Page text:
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Pedro Martinez says Roger Clemens and Barry Bonds should be Hall of Famers

Psst. He's right.

Mark J. Rebilas-USA TODAY Sports

The Baseball Writers Association of America doesn't believe Barry Bonds and Roger Clemens are Hall of Fame players. More specifically, 65 percent of the voters don't believe Clemens or Bonds are Hall of Famers, as both received just 35 percent of the vote in the 2014 balloting, where 75 percent is necessary for induction. You might have heard why they've massed against Clemens and Bonds in such large numbers at some point in the last decade -- hint: steroids -- but that doesn't break their case for everyone. For one, 35 percent of the electorate -- which we can safely assume there is some overlap on -- believes they are both Hall-of-Fame worthy in spite of this.

Then you've got their peer, Pedro Martinez, who publicly stated on Thursday that he's in favor of having both of them head to Cooperstown. Pedro's argument is essentially that Clemens and Bonds were both Hall-of-Fame caliber players before the steroids controversy was even a thing:

"I think Roger, with all due respect to everybody that votes, I'll have to say Roger, and Barry Bonds are two guys that I think had enough numbers before anything came out to actually earn a spot in the Hall of Fame," Martinez said. "I'm not quite sure 100 percent how close they will be before all the things came out, but in my heart, if you asked me before any of that, I would've said, 'Yes, 100 percent' without looking back.

"It wasn't just the individual performances, [it was] how they dominated the time that they came up and stayed in the big leagues until those things happened.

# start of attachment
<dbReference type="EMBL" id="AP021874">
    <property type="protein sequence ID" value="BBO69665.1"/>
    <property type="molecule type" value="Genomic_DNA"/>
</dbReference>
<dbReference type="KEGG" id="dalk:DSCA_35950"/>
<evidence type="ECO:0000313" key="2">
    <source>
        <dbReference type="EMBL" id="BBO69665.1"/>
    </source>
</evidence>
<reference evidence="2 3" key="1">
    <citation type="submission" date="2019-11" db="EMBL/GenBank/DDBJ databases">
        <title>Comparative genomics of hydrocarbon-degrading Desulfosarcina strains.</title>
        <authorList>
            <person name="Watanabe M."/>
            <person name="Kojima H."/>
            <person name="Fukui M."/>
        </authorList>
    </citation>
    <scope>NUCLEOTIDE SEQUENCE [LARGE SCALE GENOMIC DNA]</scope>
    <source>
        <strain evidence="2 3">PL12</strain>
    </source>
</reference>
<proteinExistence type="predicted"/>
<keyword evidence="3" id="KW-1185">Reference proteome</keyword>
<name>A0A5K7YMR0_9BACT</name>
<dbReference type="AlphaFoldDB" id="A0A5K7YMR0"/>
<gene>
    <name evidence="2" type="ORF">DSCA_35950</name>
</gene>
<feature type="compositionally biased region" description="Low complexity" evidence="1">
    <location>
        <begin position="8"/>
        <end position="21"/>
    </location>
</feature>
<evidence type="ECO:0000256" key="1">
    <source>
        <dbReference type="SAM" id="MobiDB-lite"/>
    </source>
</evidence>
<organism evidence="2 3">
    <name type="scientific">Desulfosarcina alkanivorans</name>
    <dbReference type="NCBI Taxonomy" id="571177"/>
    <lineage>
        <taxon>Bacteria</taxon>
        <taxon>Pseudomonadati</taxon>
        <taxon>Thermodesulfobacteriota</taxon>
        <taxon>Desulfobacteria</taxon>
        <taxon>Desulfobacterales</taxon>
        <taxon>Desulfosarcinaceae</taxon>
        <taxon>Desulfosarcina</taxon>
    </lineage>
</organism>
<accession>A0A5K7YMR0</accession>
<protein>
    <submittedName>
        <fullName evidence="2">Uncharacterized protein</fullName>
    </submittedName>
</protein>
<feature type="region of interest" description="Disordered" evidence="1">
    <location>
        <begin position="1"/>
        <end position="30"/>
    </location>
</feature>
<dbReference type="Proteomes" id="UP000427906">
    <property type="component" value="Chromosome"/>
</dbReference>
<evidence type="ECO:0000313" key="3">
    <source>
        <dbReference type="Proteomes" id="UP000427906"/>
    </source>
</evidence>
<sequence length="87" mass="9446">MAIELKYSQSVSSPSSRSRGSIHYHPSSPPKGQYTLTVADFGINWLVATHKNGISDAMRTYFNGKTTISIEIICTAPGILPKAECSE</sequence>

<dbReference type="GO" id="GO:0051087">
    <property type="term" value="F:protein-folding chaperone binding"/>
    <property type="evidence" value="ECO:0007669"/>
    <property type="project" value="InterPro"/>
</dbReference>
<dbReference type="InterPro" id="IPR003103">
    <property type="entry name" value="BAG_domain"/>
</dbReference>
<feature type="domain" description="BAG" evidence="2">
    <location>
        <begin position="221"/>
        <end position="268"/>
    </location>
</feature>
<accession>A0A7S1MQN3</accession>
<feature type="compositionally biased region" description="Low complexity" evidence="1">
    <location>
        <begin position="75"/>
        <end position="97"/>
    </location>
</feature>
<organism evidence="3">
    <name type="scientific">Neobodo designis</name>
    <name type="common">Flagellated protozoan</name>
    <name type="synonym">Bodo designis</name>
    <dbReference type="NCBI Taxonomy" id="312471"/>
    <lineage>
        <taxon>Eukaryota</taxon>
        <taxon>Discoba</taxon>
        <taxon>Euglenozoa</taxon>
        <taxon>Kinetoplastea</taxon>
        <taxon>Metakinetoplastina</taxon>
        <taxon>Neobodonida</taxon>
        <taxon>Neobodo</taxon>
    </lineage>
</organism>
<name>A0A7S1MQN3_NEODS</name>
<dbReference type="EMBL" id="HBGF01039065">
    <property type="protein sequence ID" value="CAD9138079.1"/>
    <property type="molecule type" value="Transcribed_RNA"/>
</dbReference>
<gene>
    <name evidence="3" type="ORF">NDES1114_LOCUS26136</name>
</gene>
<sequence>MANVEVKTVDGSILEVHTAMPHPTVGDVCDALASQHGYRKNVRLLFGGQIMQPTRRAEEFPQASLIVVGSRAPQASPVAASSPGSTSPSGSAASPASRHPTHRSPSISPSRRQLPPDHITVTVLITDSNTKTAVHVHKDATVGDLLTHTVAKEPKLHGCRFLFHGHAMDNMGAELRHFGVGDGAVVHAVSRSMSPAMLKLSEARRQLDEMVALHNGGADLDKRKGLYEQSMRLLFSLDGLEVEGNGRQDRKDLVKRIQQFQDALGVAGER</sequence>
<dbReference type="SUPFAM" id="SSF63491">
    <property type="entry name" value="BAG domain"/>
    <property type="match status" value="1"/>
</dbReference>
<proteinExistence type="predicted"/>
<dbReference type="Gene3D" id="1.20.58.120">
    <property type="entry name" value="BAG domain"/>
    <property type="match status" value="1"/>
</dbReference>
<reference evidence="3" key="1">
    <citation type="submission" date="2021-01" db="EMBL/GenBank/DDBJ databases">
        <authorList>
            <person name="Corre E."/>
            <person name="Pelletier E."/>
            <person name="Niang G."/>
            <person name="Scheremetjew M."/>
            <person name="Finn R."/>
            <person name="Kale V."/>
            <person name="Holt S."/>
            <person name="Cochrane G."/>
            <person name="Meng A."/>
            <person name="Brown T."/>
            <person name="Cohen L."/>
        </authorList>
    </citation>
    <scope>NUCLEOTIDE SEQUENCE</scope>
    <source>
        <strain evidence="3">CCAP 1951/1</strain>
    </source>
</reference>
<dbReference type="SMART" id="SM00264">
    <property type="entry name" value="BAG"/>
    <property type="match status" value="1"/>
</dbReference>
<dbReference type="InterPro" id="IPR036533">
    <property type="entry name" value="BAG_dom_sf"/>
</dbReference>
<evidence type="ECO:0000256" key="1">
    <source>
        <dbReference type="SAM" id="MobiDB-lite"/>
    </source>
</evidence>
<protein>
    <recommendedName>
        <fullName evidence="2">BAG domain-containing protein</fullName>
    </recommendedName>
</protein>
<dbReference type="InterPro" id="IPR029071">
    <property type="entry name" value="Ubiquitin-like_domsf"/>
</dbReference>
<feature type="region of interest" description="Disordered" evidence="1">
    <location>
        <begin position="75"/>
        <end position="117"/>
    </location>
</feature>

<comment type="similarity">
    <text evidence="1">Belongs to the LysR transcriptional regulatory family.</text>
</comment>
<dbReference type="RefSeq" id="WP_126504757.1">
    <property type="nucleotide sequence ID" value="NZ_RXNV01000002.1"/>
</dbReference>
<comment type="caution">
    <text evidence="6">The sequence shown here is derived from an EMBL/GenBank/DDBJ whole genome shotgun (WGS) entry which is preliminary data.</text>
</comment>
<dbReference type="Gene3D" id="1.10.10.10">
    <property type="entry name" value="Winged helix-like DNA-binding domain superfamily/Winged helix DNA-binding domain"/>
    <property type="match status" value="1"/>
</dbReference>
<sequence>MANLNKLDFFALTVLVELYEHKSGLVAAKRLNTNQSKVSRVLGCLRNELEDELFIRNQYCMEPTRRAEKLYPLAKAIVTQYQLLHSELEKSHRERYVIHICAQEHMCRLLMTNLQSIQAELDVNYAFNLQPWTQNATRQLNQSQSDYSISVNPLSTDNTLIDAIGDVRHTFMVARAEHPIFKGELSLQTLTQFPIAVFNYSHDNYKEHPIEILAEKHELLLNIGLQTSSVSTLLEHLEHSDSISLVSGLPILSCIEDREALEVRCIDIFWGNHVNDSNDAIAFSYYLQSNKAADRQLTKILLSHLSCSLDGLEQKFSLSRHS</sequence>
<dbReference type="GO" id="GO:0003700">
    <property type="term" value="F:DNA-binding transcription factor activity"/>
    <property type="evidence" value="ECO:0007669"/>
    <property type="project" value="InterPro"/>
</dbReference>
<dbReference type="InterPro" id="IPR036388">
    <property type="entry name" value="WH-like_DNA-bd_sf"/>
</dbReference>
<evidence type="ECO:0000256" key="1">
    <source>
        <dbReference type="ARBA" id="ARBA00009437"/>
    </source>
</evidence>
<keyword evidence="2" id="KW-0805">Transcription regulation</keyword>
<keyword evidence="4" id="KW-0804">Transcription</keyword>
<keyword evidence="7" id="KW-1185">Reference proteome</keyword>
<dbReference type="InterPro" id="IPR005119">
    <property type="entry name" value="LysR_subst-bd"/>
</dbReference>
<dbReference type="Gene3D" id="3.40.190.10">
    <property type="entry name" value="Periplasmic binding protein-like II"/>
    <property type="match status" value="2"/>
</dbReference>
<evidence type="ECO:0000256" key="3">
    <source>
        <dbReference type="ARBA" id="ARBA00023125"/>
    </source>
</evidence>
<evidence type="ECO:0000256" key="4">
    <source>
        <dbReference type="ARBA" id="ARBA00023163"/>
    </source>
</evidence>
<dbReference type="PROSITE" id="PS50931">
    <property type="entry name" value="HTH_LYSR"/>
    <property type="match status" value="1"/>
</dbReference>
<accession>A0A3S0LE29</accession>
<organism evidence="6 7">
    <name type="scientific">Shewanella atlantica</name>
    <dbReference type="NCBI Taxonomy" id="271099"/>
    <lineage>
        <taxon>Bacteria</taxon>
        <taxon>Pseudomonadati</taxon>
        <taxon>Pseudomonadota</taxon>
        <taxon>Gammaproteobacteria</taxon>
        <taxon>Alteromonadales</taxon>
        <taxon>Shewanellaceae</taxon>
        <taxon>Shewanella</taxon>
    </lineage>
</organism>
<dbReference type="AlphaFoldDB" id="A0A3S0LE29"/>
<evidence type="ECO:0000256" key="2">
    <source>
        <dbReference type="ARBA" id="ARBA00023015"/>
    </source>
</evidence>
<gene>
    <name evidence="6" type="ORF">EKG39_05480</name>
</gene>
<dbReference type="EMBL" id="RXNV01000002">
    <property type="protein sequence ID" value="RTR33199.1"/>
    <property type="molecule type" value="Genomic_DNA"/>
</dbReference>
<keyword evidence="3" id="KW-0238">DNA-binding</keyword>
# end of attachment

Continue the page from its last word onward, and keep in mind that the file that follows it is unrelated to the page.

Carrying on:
Martinez went on to say that eventually, both Bonds and Clemens will be recognized by the BBWAA and inducted, and given they both have well over another decade on the ballot before they even make it in front of whatever iteration of the Veteran's Committee exists at that time, he's probably right. What's more intriguing is his stance that they were probably both Hall-of-Fame players even before the alleged PED usage: not just because Pedro is right, but because we're now so used to players decrying everything PED and hoping for the harshest of punishments. Mostly that first thing, though.

Clemens supposedly began using sometime after leaving the Red Sox before the 1997 season. That's when Dan Duquette, then-general manager of the Sox, uttered his infamous quote: Boston hoped to keep Clemens around during the "twilight of his career,"  but instead, he went north to the Blue Jays. That was a silly thing to say at the time even without the benefit of hindsight, as Clemens had just led the AL in strikeouts while throwing 242 innings in 1996 with a 139 ERA+. Plus, he was 32 years old, not 42. More importantly for our purposes, he had already put up Hall-of-Fame numbers.

Clemens, Pedro, Nomar
Clemens and Pedro were inducted into the Red Sox Hall of Fame on Thursday. (Photo credit: Jim Rogash)